Javelin Controls Limited was originally formed 14 years ago and has subsequently developed to the stage where, in addition to supporting Hampshire and West Sussex County Councils, both directly and indirectly, in all things controls-related, it has also successfully completed a £1.3M contract for Hampshire County Council providing their schools portfolio with Boiler Energy Efficiency controls packages.

Get in touch with the Javelin Controls team to transform your work environment with a high-quality building management system. We’ll be more than happy to discuss your control and HVAC system requirements and find a customised solution to suit your business needs.

Sadly, one of the news stories that you can’t escape from is the growing climate change crisis. As a result, many businesses and homeowners are taking significant steps towards sustainability and achieving ‘net zero’ status. Businesses, in particular, are adapting to climate change by looking at renewable energy sources, such as solar power.

If that's something you're interested in, this blog will help answer any questions about the benefits of solar power for your business.

How Does Solar Power Work?

Solar power is the conversion of renewable energy from sunlight into electricity.

Many different technologies are available now to businesses to help harness that power.

Two of the most popular are:

We'll look at each of these in turn, analysing their benefits to see which could better suit your business.

Solar Thermal Energy

Solar Thermal Energy (STE) is used to heat water, which can be used for commercial and residential buildings.

Panels can be installed on rooftops - or other surfaces open to the elements - to absorb the sunlight.

These panels house tube-shaped collectors which are filled with water. As the liquid heats up, it is pumped into a specially designed hot water cylinder, where it is stored until you need it.

Benefits of Solar Thermal Energy for Businesses

Solar thermal energy technology has a wide range of benefits for businesses.

It does not take up as much space on roofs as Solar PV Energy panels (more on that later) and can therefore keep offices looking more ‘aesthetically pleasing’.

Thermal energy is also 70% more efficient at collecting heat from the sun's rays than solar PV. It is also a lot less complex to run and maintain.

Therefore, it is a more affordable form of solar power in terms of economics.

Disadvantages of Solar Thermal Energy

While there are many advantages to this technology, there are some disadvantages, particularly for businesses based in the UK.

For example, it is less effective in the winter months when the sunlight is often weaker and the weather is cloudier.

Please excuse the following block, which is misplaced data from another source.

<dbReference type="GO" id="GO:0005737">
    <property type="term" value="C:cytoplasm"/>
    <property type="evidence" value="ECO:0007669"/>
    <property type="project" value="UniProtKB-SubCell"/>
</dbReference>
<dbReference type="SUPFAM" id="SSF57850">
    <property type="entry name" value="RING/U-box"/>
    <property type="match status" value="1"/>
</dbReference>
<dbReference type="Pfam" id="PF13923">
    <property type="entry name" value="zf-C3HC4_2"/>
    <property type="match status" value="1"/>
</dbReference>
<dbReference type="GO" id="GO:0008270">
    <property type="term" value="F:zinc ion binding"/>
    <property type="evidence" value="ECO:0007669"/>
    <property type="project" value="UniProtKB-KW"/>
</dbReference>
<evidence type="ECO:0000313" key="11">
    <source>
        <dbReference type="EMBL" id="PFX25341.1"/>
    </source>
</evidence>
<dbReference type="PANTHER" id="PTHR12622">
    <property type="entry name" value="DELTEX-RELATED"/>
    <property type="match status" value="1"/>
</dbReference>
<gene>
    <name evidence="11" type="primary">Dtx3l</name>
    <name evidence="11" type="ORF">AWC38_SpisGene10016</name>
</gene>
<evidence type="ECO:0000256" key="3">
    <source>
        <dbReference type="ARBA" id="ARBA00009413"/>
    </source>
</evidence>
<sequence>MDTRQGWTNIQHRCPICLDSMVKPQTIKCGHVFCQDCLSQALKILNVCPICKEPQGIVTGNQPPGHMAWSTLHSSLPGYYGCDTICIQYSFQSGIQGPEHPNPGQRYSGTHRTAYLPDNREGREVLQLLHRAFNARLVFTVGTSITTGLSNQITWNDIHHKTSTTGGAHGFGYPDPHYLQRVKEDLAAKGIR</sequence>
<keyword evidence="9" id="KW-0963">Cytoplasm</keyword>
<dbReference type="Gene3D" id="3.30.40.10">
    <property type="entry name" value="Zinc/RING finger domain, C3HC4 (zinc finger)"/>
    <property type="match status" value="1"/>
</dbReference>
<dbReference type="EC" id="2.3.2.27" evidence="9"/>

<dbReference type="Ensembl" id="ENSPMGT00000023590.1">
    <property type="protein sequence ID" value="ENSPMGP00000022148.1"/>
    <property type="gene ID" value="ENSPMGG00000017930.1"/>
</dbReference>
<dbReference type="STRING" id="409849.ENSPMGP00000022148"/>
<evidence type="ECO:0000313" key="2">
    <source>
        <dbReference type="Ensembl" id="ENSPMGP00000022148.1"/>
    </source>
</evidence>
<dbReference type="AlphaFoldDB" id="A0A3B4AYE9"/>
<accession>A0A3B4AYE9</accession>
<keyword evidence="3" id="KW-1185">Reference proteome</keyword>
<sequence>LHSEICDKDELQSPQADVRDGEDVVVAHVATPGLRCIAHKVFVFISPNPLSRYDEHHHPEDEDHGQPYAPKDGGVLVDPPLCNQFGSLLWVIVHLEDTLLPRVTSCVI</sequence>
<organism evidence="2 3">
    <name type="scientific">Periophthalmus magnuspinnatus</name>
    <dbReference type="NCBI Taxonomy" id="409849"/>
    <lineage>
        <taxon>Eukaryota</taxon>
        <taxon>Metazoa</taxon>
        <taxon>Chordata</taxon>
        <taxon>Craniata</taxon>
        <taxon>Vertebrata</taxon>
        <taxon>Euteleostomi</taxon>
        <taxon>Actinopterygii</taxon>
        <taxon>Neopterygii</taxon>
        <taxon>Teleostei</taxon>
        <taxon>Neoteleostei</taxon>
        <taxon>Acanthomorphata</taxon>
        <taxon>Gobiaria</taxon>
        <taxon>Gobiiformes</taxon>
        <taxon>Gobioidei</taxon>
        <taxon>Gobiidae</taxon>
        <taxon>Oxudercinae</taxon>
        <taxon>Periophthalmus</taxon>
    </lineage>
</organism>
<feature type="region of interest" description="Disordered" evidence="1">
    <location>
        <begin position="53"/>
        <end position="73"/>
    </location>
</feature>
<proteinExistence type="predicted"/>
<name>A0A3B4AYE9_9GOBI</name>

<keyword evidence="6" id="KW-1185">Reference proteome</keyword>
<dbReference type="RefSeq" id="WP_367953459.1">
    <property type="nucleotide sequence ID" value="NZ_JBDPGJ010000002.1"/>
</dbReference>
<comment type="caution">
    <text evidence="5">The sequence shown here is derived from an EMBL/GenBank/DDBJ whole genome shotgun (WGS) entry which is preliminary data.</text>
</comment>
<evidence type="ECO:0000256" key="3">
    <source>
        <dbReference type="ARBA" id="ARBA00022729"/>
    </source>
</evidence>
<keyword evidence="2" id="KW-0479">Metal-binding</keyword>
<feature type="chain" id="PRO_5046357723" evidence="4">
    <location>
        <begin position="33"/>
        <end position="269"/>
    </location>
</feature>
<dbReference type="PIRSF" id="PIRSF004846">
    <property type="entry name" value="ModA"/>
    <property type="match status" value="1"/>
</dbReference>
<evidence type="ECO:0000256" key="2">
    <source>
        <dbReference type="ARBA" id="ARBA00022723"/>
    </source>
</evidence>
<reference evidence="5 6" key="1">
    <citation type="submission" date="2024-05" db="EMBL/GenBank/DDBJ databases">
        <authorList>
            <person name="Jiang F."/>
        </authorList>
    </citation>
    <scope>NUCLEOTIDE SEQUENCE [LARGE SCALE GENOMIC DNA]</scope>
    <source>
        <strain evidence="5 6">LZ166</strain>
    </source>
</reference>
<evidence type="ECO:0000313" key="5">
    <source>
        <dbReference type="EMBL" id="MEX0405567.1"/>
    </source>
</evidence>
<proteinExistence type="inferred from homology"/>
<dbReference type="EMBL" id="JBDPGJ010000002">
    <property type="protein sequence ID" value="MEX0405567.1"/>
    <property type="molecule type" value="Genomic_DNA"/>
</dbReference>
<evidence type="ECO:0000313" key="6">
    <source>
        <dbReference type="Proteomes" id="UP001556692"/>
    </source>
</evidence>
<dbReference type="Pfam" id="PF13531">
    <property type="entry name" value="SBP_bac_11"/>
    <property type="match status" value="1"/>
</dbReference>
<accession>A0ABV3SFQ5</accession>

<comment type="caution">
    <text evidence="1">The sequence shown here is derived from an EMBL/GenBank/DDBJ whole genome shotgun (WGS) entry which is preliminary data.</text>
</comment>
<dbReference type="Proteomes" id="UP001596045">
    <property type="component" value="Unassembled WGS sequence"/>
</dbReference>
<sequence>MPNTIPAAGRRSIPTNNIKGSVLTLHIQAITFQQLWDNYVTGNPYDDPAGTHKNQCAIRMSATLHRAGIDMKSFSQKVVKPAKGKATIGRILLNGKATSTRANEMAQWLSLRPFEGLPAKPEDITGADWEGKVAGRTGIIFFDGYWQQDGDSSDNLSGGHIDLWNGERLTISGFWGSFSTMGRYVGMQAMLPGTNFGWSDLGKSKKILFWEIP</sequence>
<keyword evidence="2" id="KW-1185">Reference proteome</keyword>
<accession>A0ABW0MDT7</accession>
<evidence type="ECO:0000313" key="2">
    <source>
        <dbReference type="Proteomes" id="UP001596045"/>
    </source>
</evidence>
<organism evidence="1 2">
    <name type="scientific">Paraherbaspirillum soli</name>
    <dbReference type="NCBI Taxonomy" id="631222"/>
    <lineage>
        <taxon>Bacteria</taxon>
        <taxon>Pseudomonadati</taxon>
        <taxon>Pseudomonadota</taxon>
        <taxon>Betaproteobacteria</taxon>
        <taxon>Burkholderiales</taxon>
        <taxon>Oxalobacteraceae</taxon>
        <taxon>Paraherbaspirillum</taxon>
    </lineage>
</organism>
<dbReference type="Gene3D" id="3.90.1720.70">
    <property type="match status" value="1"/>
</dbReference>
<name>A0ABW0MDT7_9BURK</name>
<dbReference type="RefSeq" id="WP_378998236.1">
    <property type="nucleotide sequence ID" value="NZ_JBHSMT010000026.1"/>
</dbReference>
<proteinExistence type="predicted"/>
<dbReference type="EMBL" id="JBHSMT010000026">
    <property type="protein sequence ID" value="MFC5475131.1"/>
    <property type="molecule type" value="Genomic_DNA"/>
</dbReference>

The panels also have a shorter life expectancy than Solar PV. Many other competitors can expect to outlast solar thermal technology by around ten years.

A Good Solution For Businesses?

Thermal solar technology is a superior energy solution compared to alternative forms of green energy like tidal and biomass energy.

However, its exclusive function for water heating can be a downfall when you need solutions for the entire building's power.

And – as alluded to above – the technology is perhaps best suited for warmer climates because the ability of the panels to absorb the sun's rays in winter months diminishes. Relying on sunlight during the summer to heat your water can be risky, particularly with the UK’s more temperate weather.

Solar PV Energy

Solar PV is a much newer technology than solar thermal technology.

To the untrained eye, they look similar to Solar Thermal panels. They are also placed on roofs, but – as we will see – there are some significant differences between the two technologies.

There are three common types of PV panels that are available:

Monocrystalline is the most efficient of these options but is also the most expensive. Alternatively, polycrystalline is a little less efficient but comes at a slightly cheaper price range. Lastly, thin-film solar cells are the most affordable option but are also the most flexible.

Deciding which is best for your businesses will depend mostly on your price range.

How Do These Work?

Solar PV energy works by absorbing sunlight and then converting it into electricity using silicon-based technology.

Advantages of Solar PV Panels

Solar PV Panels have a range of advantages for businesses. For example, they provide you with clean and green energy that can be the best first step towards carbon-neutral offices. They can also do this for a long time of up to 50 years which will see you benefiting financially in the long run.

Furthermore, they are considerably efficient during the summer months yet won't freeze during the winter. Even when there's the slightest bit of brightness during the day - the panels will absorb the rays and allow you to make use of whatever sunshine you have.

In addition, they can cover the energy requirements of appliances that have a high-energy consumption. This includes the refrigerator, washing machine, dryer and much more.